No, not "voice" in a telephony sense, but rather voice-actuated remote controls. Among the news items coming out around CES 2018 in Las Vegas were a number of releases related to voice-controlled remotes, both for video and smart home applications. For example, DISH (NASDAQ:DISH) is planning to integrate voice control of some of its set-top boxes with Google Assistant, and TiVo (NASDAQ:TIVO) is deploying a voice remote from Universal Electronics (NASDAQ:UEIC).
Here are Broadband Technology Report's top 10 stories of 2017, as chosen by you, our readers. Besides being the most-viewed stories on our site this year, these also indicate what was most important and/or interesting to cable's tech community in 2017. This year's top 10s were a mix of feature stories, news items and video. Not surprisingly, DOCSIS 3.1 dominated the top 10 just as it did last year, followed by MoCA.
Comcast (NASDAQ:CMCSA) has introduced its xFi Advanced Gateway, designed to support in-home gigabit speeds over WiFi. The DOCSIS 3.1 device uses 802.11ac Wave 2 WiFi technology, RDK-B firmware, and is available in every market where the company offers Xfinity Gigabit Internet. Comcast developed the new gateway entirely in-house. Company spokesman David McGuire said: "Our team designed it from the ground up.
Muck Rack makes it simple to find people, tweets, or articles that mention any name, keyword, company, hashtag etc. We've compiled this guide to help you make the most of your search.
Selecting a term
Start searching tweets, articles from media outlets, articles mentioned in tweets, journalists'
names, titles and bios with some suggested searches:
Companies or Topics (e.g. iPhone, Microsoft)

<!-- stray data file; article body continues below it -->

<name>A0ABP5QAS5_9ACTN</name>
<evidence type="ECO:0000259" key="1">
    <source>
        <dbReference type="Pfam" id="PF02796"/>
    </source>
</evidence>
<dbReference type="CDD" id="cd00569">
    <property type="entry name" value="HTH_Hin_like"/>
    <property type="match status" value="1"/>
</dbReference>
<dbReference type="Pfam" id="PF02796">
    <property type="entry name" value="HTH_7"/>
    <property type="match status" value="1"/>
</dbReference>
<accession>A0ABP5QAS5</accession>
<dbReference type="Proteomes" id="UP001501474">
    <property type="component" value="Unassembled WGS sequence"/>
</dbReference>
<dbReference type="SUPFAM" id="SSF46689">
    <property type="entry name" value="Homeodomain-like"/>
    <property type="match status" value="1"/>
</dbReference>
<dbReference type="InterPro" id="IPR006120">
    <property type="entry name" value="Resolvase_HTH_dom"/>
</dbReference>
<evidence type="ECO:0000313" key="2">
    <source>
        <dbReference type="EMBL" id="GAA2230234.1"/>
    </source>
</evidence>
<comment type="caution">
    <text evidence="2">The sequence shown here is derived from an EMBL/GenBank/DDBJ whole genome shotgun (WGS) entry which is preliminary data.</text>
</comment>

Phrases (e.g. "cloud computing") — use quotes to keep the terms together
Twitter handles (e.g. @username) — returns those who have mentioned or replied to
Names (e.g. "David Pogue")
Hashtags (e.g. #sxsw, #london2012)
Bio details (e.g. vegan, Olympics, father)
Muck Rack's Advanced Search allows for many boolean operators.
Find results that mention multiple specified terms, use AND or
+. For example, ensure each result contains both Elon Musk and Mark Zuckerberg by
searching Musk AND Zuckerberg or Musk + Zuckerberg.
Use the operators OR or , to broaden your search when you'd like either of
multiple terms to appear in results. (This is the default behavior of our search when no operators
are used). For example, results will contain either cake or cookie by searching cake OR cookie or cake,cookie
Use NOT or - to subtract results from your search. For
example, searching Disney will yield results about the Walt Disney Company as well as Walt Disney
World Resort. To exclude mentions of Disney World, search for Disney -World or Disney
When using one of these operators with a phrase, enclose it in quotation marks. For example, you can
find results about smartphones excluding Apple's iPhone 4S by searching smartphone -"iPhone
Exact case matching or punctuation
If you're searching for a brand name or keyword that relies on specific punctuation marks or capitalization, you can
find results that match your exact query by adding matchcase: before the keyword you're searching for, like matchcase:E*TRADE .
Use parentheses to separate multiple
boolean phrases. For example, to find journalists talking about having fun in Disney World or
Disneyland, search for ("disney world" OR disneyland) AND fun.
An asterisk can be used to search for any variation of a root word truncated by the asterisk. For example, searching for admin* will return results for administrator, administration, administer, administered, etc.
A near operator is an AND operator where you can control the distance between the words. You can vary the distance the near operation uses by adding a forward slash and number (between 0-99) such as strawberries NEAR/10 "whipped cream", which means the strawberries must exist within 10 words of "whipped cream".